The pound made gains on Monday as investors who previously sold the pound on weak data, returned to the British currency in light of US strikes on Iran's top military commander. Last week the pound had fallen after data showed that Brexit delays had taken its toll on the UK. Some revisions to a business survey supported the pound on Monday, though, with the focus now shifting to a parliamentary debate on Brexit legislation today.
The pound rose 0.7% against the dollar, but this is still lower than last week's $1.32. Sterling also gained 0.4% against the euro, but some analysts believe that a drop is coming with the potential for a rate cut and weaker economic data. Despite the UK leaving the EU, uncertainty now lies in the negotiations for an ongoing trade deal required by the end of this year.
GBPUSD opened at 1.3073 and jumped in the morning to a high of 1.3163 before levelling out for the rest of the day, closing at 1.3162
GBPEUR opened at 1.1709 and jumped to 1.1757, and then continued to rise in the afternoon to close at 1.1766
The dollar made gains against the safe-haven currencies following last week's attacks on Iran; however, it remains weaker against the Swiss franc. The price of oil jumped 4% following the bombings, and escalating rhetoric between the two sides has given investors’ concerns. However, some analysts argue the knee-jerk reaction will be short-lived, with some stocks already back to where they were before the attacks.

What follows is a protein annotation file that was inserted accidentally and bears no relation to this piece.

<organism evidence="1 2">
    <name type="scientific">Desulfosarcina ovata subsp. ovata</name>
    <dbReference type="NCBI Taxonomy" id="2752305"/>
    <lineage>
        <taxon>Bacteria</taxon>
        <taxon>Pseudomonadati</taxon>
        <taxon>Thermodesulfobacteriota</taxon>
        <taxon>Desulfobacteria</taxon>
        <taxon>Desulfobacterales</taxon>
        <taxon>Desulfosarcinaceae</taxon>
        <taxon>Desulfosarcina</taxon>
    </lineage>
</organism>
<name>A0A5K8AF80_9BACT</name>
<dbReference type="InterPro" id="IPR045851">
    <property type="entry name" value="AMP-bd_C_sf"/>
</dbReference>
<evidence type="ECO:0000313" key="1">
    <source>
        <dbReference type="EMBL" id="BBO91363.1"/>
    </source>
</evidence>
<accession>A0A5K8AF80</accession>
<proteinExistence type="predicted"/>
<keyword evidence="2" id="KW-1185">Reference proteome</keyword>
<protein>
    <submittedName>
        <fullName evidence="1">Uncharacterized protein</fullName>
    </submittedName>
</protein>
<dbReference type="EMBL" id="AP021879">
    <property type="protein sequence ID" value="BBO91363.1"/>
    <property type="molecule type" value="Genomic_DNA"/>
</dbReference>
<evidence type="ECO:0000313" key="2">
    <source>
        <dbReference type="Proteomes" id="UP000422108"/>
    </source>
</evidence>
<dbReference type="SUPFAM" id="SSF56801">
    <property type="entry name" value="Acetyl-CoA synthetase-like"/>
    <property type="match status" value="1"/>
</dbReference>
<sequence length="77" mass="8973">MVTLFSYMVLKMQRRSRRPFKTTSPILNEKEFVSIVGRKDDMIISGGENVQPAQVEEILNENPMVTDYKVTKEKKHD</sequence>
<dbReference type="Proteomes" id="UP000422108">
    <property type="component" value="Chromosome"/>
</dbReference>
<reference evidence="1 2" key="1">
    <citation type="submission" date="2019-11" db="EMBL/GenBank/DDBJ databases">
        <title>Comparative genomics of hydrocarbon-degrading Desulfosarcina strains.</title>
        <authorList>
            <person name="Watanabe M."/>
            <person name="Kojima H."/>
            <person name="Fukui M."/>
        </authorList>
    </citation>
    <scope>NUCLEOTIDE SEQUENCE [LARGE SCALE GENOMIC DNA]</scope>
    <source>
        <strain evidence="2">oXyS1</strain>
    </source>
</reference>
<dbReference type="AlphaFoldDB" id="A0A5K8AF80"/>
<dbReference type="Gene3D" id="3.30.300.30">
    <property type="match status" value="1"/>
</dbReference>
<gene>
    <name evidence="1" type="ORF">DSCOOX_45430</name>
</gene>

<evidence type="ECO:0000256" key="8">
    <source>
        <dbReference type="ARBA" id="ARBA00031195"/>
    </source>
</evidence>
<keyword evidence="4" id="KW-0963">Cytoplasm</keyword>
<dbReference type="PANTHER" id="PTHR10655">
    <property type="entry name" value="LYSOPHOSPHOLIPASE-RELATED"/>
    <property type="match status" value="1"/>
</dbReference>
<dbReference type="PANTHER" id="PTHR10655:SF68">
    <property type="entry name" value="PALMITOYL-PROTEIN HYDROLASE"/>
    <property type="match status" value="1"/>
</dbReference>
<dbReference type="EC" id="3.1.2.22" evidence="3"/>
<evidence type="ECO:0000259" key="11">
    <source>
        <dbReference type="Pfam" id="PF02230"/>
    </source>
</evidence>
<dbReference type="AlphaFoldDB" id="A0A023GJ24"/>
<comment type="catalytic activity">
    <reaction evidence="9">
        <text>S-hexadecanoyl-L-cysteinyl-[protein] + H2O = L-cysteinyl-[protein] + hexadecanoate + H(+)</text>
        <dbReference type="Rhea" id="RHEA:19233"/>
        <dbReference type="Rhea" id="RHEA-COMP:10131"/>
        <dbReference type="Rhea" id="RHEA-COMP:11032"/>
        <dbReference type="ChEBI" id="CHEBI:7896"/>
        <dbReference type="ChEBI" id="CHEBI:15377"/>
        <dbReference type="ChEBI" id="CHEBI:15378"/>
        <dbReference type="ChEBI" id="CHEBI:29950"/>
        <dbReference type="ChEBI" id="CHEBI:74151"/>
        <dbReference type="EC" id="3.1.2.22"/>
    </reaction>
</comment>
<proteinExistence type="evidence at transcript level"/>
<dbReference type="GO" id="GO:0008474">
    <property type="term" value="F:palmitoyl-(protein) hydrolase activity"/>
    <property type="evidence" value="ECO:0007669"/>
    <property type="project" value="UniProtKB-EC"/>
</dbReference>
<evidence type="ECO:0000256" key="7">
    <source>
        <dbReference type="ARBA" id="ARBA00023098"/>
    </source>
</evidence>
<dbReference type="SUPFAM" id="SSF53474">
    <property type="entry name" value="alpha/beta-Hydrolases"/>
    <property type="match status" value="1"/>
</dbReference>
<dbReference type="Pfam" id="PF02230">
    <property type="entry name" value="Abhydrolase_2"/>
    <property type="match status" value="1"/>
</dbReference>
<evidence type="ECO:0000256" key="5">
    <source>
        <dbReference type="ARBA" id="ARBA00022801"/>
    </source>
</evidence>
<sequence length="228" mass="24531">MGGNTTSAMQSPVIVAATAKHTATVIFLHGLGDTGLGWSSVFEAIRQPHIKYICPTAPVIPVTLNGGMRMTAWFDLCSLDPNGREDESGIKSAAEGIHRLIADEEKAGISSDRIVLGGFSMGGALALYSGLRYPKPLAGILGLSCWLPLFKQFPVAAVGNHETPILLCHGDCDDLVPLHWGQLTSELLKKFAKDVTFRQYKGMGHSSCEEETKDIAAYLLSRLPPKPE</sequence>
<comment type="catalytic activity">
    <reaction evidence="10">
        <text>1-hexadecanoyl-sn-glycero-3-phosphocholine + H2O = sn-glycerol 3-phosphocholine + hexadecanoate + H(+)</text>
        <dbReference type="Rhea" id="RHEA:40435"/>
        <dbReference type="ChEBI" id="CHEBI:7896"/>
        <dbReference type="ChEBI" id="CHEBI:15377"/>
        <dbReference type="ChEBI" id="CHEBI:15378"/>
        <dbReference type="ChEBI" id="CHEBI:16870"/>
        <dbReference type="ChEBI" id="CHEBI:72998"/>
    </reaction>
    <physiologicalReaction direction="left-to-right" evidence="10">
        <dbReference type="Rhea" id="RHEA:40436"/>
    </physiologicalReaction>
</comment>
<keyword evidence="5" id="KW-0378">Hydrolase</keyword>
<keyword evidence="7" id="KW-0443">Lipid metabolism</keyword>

The dollar gained 0.2% against the Japanese yen and Monday but was down 0.3% against the franc. Overall the dollar index was down 0.2%. The dollar is regarded as a safe-haven currency but usually does not perform as well as more traditional safe-havens like the franc and the yen. Currencies sensitive to global risk appetite were weaker, such as the New Zealand and Australian dollars, as well as the Swedish crown.
EURUSD opened at 1.1166 and reached a morning high of 1.1203 before dropping slightly in the afternoon to close at 1.1190